Mikrotik IPSec VPNs with multiple destination Networks/Policies and SA(s) management.

Once the level was set to “unique” everything was good.

Lab Network

I am starting an ongoing series involving a semi-static set of devices.  These will involve different tutorials on things such as OSPF, cambium configuration, vlans, and other topics.  Below is the general topology I will use for this lab network.  As things progress I will be able to swap different manufacturers and device models into this scenario without changing the overall topology.  We may add a device or two here and there, but overall this basic setup will remain the same.  This will allow you to see how different things are configured in the same environment without changing the overall scheme too much.

We will start with very basic steps.  How to login to the router, how to set an IP address, then we will move to setting up a wireless bridge between the two routers.  Once we have that done we will move onto setting up OSPF to enable dynamic routing.  After that the topics are open.  I have things like BGP planned, and some other things. If there is anything you would like to see please let me know.

Vendor Spotlight: Subcarrier Communications

Over the past several WISPA shows I have had the opportunity to chat and get to know CEO John Paleski from Subcarrier Communications (www.subcarrier.com). John is very in-tune with how the WISP industry functions in terms of tower needs.  Many of the big tower companies tack on so many fees with their towers it makes leasing a tower out of reach for many. Add on the processes in place can be a deterrent to getting equipment in place.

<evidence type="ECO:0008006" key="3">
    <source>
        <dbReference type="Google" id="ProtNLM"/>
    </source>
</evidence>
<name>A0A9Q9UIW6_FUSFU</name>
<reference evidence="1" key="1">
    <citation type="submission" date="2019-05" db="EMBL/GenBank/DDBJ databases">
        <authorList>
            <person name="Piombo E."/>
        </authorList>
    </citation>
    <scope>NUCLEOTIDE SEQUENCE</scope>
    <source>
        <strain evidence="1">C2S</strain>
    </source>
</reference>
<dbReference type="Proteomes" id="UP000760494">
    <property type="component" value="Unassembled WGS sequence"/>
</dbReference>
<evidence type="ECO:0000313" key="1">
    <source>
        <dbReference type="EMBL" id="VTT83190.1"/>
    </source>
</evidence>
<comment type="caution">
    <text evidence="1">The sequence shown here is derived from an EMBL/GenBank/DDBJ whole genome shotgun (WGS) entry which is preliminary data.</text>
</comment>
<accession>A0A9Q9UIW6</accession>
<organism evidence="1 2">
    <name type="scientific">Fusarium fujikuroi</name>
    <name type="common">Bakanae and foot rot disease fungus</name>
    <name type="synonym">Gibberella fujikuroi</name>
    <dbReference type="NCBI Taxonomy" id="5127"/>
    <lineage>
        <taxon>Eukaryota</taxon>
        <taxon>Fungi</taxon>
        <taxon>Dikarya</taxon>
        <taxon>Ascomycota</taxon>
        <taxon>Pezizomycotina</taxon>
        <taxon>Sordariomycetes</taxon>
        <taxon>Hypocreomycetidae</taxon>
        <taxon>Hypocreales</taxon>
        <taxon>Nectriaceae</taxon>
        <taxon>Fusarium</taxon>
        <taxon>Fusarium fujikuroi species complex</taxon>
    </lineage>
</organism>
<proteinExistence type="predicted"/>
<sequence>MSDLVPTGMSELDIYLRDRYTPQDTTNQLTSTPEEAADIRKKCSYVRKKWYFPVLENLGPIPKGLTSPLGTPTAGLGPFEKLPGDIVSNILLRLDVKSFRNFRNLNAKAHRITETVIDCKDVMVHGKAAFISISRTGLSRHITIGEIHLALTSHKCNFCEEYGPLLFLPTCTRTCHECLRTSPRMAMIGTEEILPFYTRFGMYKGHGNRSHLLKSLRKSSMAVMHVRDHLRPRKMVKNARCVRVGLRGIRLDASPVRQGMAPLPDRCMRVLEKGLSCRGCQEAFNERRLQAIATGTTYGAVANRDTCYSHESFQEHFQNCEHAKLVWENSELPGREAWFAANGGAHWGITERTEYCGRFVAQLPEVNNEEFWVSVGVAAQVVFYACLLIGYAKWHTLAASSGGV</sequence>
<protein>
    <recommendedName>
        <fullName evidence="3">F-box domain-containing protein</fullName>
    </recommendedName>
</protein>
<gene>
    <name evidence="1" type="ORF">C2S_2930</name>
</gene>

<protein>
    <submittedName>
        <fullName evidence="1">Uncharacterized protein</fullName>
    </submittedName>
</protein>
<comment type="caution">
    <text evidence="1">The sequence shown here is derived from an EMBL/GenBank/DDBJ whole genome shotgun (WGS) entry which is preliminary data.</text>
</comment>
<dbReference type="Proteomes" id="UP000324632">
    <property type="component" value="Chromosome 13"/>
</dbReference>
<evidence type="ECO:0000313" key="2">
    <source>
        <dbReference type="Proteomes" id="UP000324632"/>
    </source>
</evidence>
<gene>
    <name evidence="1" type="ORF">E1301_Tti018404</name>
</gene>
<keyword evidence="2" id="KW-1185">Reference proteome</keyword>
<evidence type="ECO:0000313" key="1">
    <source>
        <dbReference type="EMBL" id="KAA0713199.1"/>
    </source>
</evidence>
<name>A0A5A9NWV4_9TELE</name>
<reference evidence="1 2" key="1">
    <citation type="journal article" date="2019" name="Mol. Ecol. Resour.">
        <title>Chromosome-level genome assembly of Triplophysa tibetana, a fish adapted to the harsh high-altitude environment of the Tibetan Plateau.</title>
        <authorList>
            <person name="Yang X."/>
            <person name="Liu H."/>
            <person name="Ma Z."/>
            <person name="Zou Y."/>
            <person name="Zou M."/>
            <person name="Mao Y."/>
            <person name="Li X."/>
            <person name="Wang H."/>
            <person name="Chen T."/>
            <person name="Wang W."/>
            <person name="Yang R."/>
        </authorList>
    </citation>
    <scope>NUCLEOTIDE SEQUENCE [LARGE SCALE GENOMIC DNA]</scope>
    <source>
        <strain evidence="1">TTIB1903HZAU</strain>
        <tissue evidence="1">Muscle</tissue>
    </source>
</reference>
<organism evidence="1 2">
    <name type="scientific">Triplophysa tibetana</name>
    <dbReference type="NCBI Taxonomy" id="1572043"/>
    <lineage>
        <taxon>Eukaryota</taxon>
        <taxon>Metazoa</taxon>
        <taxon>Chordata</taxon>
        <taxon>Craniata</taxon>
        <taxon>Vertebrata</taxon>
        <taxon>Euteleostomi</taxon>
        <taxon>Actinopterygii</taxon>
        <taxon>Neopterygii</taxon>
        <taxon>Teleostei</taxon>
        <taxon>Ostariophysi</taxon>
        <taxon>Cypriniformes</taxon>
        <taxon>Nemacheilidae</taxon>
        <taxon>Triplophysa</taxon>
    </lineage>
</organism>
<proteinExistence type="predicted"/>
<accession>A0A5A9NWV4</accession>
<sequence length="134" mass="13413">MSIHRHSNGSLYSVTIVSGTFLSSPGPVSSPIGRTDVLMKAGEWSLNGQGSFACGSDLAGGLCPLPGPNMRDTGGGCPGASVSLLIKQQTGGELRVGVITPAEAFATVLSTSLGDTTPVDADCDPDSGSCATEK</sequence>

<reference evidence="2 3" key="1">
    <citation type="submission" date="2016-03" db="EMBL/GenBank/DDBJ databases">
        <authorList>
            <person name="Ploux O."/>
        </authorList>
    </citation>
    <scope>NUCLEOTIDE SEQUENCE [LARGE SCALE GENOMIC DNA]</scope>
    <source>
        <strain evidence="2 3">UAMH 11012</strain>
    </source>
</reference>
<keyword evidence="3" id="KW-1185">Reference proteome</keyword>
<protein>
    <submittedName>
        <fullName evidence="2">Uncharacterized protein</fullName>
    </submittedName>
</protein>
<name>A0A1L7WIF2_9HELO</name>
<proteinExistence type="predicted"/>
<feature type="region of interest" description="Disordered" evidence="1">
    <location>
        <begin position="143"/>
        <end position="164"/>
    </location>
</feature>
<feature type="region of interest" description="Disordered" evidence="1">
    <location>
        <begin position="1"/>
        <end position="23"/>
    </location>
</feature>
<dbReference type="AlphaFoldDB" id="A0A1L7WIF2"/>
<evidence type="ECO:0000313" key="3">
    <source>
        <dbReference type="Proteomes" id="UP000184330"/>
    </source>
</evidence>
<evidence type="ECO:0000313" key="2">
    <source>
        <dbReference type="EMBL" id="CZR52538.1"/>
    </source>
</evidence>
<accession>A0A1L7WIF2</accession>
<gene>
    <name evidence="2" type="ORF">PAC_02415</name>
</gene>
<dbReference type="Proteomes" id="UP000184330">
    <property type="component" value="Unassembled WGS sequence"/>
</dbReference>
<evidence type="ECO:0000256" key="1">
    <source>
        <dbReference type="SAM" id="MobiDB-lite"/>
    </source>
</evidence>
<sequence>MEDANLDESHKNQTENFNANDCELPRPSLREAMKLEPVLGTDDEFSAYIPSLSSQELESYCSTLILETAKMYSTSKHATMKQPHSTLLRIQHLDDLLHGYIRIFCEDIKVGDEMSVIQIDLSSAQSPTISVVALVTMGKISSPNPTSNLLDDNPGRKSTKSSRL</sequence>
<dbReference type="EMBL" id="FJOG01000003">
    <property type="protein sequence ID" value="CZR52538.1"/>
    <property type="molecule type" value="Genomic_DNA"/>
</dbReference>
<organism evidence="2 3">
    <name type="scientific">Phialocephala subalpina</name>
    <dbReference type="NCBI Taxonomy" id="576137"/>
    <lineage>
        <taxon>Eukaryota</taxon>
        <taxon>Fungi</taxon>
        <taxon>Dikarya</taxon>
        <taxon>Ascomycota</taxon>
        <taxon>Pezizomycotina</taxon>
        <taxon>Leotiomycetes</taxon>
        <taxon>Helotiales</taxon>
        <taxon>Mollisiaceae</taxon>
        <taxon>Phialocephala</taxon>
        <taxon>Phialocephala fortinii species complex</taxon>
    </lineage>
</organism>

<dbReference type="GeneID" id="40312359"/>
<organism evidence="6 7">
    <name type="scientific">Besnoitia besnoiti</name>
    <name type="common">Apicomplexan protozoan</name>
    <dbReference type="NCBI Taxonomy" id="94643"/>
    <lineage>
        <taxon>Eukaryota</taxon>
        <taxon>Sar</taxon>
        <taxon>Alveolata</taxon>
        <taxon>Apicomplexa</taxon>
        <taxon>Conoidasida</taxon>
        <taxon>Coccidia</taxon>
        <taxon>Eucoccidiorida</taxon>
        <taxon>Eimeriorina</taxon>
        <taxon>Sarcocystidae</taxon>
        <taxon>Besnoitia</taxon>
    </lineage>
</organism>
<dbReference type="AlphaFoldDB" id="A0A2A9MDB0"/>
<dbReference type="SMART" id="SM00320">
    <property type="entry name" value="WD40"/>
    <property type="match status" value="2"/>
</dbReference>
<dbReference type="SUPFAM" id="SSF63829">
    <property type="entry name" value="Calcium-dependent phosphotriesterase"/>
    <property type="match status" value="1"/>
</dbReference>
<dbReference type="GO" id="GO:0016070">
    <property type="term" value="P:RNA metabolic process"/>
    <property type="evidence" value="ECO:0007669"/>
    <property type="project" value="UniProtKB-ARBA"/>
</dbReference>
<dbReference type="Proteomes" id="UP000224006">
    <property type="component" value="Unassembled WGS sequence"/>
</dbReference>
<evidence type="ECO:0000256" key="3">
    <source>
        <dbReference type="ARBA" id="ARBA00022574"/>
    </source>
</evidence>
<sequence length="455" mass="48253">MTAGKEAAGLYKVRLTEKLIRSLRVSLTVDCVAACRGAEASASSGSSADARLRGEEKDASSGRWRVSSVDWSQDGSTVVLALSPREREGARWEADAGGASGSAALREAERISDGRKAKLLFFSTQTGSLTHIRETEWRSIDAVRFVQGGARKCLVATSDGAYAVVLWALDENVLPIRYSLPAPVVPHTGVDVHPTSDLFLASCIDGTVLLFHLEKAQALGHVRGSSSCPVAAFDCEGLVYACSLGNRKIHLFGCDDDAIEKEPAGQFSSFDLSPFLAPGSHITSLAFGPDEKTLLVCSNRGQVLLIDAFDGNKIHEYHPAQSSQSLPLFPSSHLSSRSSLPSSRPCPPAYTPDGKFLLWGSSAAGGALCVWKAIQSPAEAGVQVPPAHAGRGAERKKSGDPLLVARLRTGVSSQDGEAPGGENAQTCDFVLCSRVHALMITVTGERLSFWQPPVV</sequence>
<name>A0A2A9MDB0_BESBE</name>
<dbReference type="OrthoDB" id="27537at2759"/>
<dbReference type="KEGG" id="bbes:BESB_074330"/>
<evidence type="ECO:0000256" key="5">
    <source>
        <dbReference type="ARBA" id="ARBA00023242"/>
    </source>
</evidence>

Subcarrier has addressed many of these hurdles for the WISP industry.  Reasonable rates for tower rent are always a concern, but if the business model is there for the WISP, they are not the primary concern many times.  Not only has subcarrier realized many WISPs are utilizing smaller equipment, but things like huge application fees are a negative for the smaller WISP. Subcarrier knows what is on their towers. Such a simple thing means a rapid and smooth deployment for the WISP.  After several conversations with JOHN, it is apparent he knows just about every tower in his inventory.  He can tell you if they will support what you are wanting to hang on that tower without running a $2000 engineering study right off the bat.  On the flip side, he isn’t compromising safety or integrity of the tower.  Many towers, such as old AT&T long lines towers were built to such high specifications if you just apply a little common sense and some quick figuring you know the typical WISP deployment isn’t going to add any significant amount of loading on the tower.

I believe that John thinks the same way many of us in this industry do.  An empty tower is not making anybody any money.  If it makes sense for both parties then a deal can be made.  Too many of the larger tower companies only look at deals that make sense for them.

I would encourage any of you looking for towerspace to check out the sites Subcarrier has.  Check out their interactive Google Search to see if they have some towers you could use. Tell them Justin sent you over.